Working Online & Living Off the Grid
Almost sounds like an oxymoron doesn’t it?
It’s true though. We live out in the desert with no connection to regular utilities. We aren’t connected to the electrical main, we have no land line telephone and we aren’t hooked up to a municipal water source. We also don’t have DSL, cable or satellite service of any kind.
But I do work online. From home.
I have a Samsung Galaxy S Smartphone with tethering… and that is my Internet service. I use it to text my kids too, and on the rare occasion I even use it to make telephone calls.
Up until about 2 months ago I used that and a cheap netbook as my combination work tools. I now use a Fujitsu Q550 Stylistic tablet PC and I’m oh so much happier!
I have worked online full time since 1995. I started my own business in 1997 and began working from home. Other than a short stint or two helping other companies launch, I’ve worked at home most of the last 13 years. I did my rounds of the dotcom boom, executive level positions in tech companies, well paid consultant, built more websites than I can remember and busted my butt with 15 plus hour days.
Several years ago I decided I was done. So we went camping for almost a year then bought land.
Unfortunately I didn’t stockpile money when we were flush, so I still work mostly full time.
I keep it simple now days though. I sell stock photography, provide freelance writing services for clients, and write informational-style books and guides. This simplicity allows me to minimize the amount of time I spend online while still earning enough income to keep the bills paid.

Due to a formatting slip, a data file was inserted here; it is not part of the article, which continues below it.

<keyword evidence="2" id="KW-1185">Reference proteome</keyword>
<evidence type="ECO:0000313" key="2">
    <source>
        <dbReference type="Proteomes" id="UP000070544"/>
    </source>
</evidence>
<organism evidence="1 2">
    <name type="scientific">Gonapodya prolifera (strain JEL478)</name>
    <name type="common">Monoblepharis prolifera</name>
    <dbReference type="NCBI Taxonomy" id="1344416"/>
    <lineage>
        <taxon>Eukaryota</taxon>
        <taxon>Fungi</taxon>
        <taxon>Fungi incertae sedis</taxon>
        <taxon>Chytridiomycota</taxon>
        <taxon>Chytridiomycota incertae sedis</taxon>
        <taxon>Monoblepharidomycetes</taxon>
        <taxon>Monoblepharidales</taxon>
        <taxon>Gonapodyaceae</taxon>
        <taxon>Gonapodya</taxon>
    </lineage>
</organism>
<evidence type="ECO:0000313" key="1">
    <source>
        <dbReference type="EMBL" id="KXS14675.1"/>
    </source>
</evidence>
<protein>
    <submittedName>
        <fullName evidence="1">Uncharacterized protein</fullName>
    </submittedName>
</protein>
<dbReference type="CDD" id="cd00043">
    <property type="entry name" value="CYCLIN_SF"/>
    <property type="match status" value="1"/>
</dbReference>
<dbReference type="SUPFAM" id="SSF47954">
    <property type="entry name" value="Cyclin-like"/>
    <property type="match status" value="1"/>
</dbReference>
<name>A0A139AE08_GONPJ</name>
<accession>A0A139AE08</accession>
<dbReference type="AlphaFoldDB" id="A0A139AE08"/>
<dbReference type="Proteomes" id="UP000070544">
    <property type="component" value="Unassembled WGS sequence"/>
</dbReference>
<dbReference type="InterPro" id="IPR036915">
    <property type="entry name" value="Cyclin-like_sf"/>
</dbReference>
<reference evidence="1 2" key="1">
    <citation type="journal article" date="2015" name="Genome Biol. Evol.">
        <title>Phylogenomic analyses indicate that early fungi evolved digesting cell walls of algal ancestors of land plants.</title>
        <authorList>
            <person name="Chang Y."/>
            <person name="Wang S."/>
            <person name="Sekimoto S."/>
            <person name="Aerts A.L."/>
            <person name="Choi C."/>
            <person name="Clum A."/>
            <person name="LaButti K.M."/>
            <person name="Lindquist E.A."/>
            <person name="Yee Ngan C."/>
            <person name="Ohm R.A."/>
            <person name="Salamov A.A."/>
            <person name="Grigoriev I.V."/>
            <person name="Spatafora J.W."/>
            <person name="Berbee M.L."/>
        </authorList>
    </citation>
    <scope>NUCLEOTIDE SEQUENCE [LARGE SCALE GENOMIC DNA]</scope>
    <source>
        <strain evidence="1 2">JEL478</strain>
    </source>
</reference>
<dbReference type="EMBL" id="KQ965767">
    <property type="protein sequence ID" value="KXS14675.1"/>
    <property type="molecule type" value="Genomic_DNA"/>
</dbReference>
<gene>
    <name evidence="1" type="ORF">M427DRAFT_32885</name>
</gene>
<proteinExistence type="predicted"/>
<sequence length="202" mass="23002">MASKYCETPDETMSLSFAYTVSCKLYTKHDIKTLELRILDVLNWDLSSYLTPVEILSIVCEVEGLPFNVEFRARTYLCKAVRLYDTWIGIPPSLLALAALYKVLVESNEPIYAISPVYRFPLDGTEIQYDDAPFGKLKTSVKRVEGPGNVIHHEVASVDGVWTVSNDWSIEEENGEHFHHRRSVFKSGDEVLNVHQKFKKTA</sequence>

The lifestyle we live though, demands power frugality. Our sole source of electricity is through our 60 watt solar panel setup and one deep cycle battery. For those of you that aren’t familiar with solar panels: that’s very little. We cant power a fridge, freezer, furnace or air conditioner. We do a heck of a lot more with it than most people can imagine though.
We make it work by being extremely frugal with electricity. Our tv uses about 12-18 watts, we use cell phones and a Kindle, and my new computer has a 43 watt hour battery that lasts 6-8hours on a full charge.
The point of the moment however is this: You will notice this website has mobile and technology information sprinkled in with gardening and canning. At first blush it might seem to be a really weird combination. In reality though, it makes complete sense. We’re constantly tweaking the power and work setup because it is how we get paid. Without the tech tools and gadgets that let me work online with a mere 60 watts of power, we wouldn’t be able to eat…. or enjoy our chosen lifestyle.